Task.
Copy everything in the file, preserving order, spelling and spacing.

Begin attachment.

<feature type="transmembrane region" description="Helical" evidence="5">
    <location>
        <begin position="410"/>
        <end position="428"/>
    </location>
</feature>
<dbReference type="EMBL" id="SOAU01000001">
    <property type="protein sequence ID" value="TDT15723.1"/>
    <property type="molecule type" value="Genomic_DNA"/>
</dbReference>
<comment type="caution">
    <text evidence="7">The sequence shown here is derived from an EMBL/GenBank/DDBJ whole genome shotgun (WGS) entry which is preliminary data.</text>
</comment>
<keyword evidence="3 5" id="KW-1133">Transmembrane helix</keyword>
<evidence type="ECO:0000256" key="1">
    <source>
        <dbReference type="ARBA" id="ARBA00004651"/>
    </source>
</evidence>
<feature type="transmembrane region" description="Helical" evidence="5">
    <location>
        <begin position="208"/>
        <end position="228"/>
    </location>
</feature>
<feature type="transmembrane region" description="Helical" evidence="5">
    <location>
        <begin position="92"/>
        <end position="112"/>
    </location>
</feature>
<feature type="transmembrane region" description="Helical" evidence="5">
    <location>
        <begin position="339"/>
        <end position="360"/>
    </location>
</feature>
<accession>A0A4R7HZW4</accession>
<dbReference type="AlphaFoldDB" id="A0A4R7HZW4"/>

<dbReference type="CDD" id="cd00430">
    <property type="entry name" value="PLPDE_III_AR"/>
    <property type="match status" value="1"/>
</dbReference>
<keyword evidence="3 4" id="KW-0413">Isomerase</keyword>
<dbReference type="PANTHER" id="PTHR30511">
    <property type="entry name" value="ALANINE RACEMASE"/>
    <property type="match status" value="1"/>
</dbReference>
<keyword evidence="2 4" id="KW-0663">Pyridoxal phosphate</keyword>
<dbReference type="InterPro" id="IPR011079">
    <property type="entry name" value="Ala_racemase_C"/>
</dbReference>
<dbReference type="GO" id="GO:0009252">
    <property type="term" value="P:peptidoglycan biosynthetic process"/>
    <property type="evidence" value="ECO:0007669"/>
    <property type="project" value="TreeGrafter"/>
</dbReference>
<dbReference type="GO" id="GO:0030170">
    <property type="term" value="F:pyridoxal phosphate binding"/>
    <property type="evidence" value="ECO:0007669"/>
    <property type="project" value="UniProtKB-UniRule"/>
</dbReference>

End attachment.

<feature type="transmembrane region" description="Helical" evidence="5">
    <location>
        <begin position="410"/>
        <end position="428"/>
    </location>
</feature>
<dbReference type="EMBL" id="SOAU01000001">
    <property type="protein sequence ID" value="TDT15723.1"/>
    <property type="molecule type" value="Genomic_DNA"/>
</dbReference>
<comment type="caution">
    <text evidence="7">The sequence shown here is derived from an EMBL/GenBank/DDBJ whole genome shotgun (WGS) entry which is preliminary data.</text>
</comment>
<keyword evidence="3 5" id="KW-1133">Transmembrane helix</keyword>
<evidence type="ECO:0000256" key="1">
    <source>
        <dbReference type="ARBA" id="ARBA00004651"/>
    </source>
</evidence>
<feature type="transmembrane region" description="Helical" evidence="5">
    <location>
        <begin position="208"/>
        <end position="228"/>
    </location>
</feature>
<feature type="transmembrane region" description="Helical" evidence="5">
    <location>
        <begin position="92"/>
        <end position="112"/>
    </location>
</feature>
<feature type="transmembrane region" description="Helical" evidence="5">
    <location>
        <begin position="339"/>
        <end position="360"/>
    </location>
</feature>
<accession>A0A4R7HZW4</accession>
<dbReference type="AlphaFoldDB" id="A0A4R7HZW4"/>

<dbReference type="CDD" id="cd00430">
    <property type="entry name" value="PLPDE_III_AR"/>
    <property type="match status" value="1"/>
</dbReference>
<keyword evidence="3 4" id="KW-0413">Isomerase</keyword>
<dbReference type="PANTHER" id="PTHR30511">
    <property type="entry name" value="ALANINE RACEMASE"/>
    <property type="match status" value="1"/>
</dbReference>
<keyword evidence="2 4" id="KW-0663">Pyridoxal phosphate</keyword>
<dbReference type="InterPro" id="IPR011079">
    <property type="entry name" value="Ala_racemase_C"/>
</dbReference>
<dbReference type="GO" id="GO:0009252">
    <property type="term" value="P:peptidoglycan biosynthetic process"/>
    <property type="evidence" value="ECO:0007669"/>
    <property type="project" value="TreeGrafter"/>
</dbReference>
<dbReference type="GO" id="GO:0030170">
    <property type="term" value="F:pyridoxal phosphate binding"/>
    <property type="evidence" value="ECO:0007669"/>
    <property type="project" value="UniProtKB-UniRule"/>
</dbReference>